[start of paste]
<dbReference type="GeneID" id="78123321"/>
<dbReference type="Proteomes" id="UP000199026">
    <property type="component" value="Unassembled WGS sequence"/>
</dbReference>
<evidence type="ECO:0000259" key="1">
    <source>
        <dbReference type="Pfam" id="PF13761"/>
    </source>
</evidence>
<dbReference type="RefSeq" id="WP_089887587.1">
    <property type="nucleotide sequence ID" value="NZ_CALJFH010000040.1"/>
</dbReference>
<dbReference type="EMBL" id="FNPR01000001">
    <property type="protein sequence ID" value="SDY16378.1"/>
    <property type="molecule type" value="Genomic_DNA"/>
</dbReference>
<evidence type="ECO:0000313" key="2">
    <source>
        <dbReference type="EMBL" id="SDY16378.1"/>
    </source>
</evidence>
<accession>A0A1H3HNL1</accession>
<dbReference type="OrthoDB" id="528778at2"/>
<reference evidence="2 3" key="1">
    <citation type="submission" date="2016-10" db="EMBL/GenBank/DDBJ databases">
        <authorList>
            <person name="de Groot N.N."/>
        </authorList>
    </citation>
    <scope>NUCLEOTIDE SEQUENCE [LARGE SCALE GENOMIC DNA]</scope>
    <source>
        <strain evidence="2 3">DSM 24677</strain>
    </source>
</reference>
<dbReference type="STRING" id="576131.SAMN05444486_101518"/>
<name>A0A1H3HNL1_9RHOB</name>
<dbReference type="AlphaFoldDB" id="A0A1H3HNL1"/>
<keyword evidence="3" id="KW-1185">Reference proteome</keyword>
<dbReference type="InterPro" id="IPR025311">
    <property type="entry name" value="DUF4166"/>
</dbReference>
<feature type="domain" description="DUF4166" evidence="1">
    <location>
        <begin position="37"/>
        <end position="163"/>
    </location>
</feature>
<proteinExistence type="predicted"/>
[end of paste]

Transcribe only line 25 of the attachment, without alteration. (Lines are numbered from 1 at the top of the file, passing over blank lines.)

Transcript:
    <citation type="submission" date="2016-10" db="EMBL/GenBank/DDBJ databases">